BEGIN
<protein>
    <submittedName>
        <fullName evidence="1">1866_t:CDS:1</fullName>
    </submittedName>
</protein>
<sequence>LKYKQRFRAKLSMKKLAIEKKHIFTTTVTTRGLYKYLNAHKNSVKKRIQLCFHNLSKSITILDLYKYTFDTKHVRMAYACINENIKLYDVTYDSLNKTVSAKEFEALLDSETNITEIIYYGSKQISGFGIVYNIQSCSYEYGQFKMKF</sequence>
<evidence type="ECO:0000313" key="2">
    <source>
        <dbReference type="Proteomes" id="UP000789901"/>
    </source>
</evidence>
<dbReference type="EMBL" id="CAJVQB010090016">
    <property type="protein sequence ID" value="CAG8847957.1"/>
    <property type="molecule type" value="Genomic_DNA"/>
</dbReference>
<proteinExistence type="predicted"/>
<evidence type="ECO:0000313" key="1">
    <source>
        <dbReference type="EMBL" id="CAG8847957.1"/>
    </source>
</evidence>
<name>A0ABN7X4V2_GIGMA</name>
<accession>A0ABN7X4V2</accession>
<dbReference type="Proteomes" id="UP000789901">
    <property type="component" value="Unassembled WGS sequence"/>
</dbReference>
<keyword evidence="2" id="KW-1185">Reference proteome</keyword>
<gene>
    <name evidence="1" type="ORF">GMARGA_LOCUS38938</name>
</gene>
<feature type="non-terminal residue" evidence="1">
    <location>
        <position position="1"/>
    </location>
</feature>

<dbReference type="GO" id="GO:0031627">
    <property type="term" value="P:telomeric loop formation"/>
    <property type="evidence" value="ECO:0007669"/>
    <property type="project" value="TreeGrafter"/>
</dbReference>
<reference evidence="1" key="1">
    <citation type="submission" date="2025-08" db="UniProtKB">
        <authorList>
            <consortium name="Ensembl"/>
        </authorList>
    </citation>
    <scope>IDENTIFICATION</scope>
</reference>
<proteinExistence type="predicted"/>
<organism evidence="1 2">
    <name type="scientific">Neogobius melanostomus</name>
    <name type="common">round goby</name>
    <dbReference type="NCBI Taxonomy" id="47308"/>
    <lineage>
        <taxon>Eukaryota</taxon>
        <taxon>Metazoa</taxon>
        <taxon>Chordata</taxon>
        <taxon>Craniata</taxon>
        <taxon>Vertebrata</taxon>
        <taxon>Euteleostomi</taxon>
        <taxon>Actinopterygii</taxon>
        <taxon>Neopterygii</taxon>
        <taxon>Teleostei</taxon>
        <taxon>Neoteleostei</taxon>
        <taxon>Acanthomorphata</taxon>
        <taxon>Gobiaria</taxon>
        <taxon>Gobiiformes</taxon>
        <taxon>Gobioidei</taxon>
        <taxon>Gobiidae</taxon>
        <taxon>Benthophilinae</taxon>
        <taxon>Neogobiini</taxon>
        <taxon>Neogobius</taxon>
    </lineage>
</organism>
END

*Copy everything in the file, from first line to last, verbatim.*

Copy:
<protein>
    <submittedName>
        <fullName evidence="1">1866_t:CDS:1</fullName>
    </submittedName>
</protein>
<sequence>LKYKQRFRAKLSMKKLAIEKKHIFTTTVTTRGLYKYLNAHKNSVKKRIQLCFHNLSKSITILDLYKYTFDTKHVRMAYACINENIKLYDVTYDSLNKTVSAKEFEALLDSETNITEIIYYGSKQISGFGIVYNIQSCSYEYGQFKMKF</sequence>
<evidence type="ECO:0000313" key="2">
    <source>
        <dbReference type="Proteomes" id="UP000789901"/>
    </source>
</evidence>
<dbReference type="EMBL" id="CAJVQB010090016">
    <property type="protein sequence ID" value="CAG8847957.1"/>
    <property type="molecule type" value="Genomic_DNA"/>
</dbReference>
<proteinExistence type="predicted"/>
<evidence type="ECO:0000313" key="1">
    <source>
        <dbReference type="EMBL" id="CAG8847957.1"/>
    </source>
</evidence>
<name>A0ABN7X4V2_GIGMA</name>
<accession>A0ABN7X4V2</accession>
<dbReference type="Proteomes" id="UP000789901">
    <property type="component" value="Unassembled WGS sequence"/>
</dbReference>
<keyword evidence="2" id="KW-1185">Reference proteome</keyword>
<gene>
    <name evidence="1" type="ORF">GMARGA_LOCUS38938</name>
</gene>
<feature type="non-terminal residue" evidence="1">
    <location>
        <position position="1"/>
    </location>
</feature>

<dbReference type="GO" id="GO:0031627">
    <property type="term" value="P:telomeric loop formation"/>
    <property type="evidence" value="ECO:0007669"/>
    <property type="project" value="TreeGrafter"/>
</dbReference>
<reference evidence="1" key="1">
    <citation type="submission" date="2025-08" db="UniProtKB">
        <authorList>
            <consortium name="Ensembl"/>
        </authorList>
    </citation>
    <scope>IDENTIFICATION</scope>
</reference>
<proteinExistence type="predicted"/>
<organism evidence="1 2">
    <name type="scientific">Neogobius melanostomus</name>
    <name type="common">round goby</name>
    <dbReference type="NCBI Taxonomy" id="47308"/>
    <lineage>
        <taxon>Eukaryota</taxon>
        <taxon>Metazoa</taxon>
        <taxon>Chordata</taxon>
        <taxon>Craniata</taxon>
        <taxon>Vertebrata</taxon>
        <taxon>Euteleostomi</taxon>
        <taxon>Actinopterygii</taxon>
        <taxon>Neopterygii</taxon>
        <taxon>Teleostei</taxon>
        <taxon>Neoteleostei</taxon>
        <taxon>Acanthomorphata</taxon>
        <taxon>Gobiaria</taxon>
        <taxon>Gobiiformes</taxon>
        <taxon>Gobioidei</taxon>
        <taxon>Gobiidae</taxon>
        <taxon>Benthophilinae</taxon>
        <taxon>Neogobiini</taxon>
        <taxon>Neogobius</taxon>
    </lineage>
</organism>